The cost of evicting travellers from illegal camps this year has surpassed the total from 2013 – despite being just seven months into the year.
The Argus can reveal that last year Brighton and Hove City Council applied for 21 county court possession orders to evict travellers at £280 each.
As of June 19, 2014 they had already filed for 20 this year – with others since.
In response a council spokesman said they aim to offer a “measured” and “proportionate” response to unauthorised encampments while scrupulously following the law.
However, critics say the council’s “soft touch” approach has led to more travellers than ever descending on the city.
Simon Kirby, MP for Brighton Kemptown, said the council must be quicker to act and work with police to be more effective to deter travellers.
He said: “It is the issue for which I receive more correspondence than anything else. The council’s soft approach has sent out a green light to the traveller community.”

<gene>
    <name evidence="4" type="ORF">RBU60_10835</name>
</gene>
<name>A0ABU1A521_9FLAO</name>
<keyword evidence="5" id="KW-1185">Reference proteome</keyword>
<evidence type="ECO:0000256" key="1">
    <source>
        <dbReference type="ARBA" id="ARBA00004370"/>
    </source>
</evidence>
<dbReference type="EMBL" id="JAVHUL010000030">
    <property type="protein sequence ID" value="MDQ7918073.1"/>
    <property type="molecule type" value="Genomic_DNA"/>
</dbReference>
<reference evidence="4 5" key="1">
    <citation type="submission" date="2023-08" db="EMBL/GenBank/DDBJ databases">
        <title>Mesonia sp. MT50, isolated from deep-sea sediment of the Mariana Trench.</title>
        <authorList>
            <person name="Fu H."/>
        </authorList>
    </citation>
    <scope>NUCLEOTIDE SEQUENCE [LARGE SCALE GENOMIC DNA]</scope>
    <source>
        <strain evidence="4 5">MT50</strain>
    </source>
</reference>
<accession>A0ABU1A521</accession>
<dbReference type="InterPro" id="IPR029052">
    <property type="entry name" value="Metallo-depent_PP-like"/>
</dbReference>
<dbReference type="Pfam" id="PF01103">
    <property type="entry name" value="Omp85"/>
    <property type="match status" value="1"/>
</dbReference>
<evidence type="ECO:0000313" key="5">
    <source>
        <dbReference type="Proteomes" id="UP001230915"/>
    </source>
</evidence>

The figures, which were released to The Argus following a Freedom of Information request, reveal the council applied for 13 possession orders in 2012, 21 in 2013 and 20 this year up to June 19.There have been at least two more since.
At £280 each, the total cost to the taxpayer each year is £3,640 for 2012, £5,880 for 2013 and £6,160 for this year so far.
The release also gives the location for which the possession orders were granted.
According to the figures the most popular site over the last three years is Wild Park with ten possession orders, second is Waterhall with nine and third Stanmer Park with six.
The number of court orders applied for does not necessarily equate to the total number of illegal encampments. Travellers can move on of their own will before a court order is sought and police can use their powers to evict.
Mr Kirby warned the cost of evicting travellers was far more than the county court costs.
He said: “It’s the cost of cleaning up after them and council and police time.
“It is also having a knock on affect on the image of the city. I’m not anti-traveller but it isn’t a scene you want to see on your tourism website. That could be a problem in the long run.”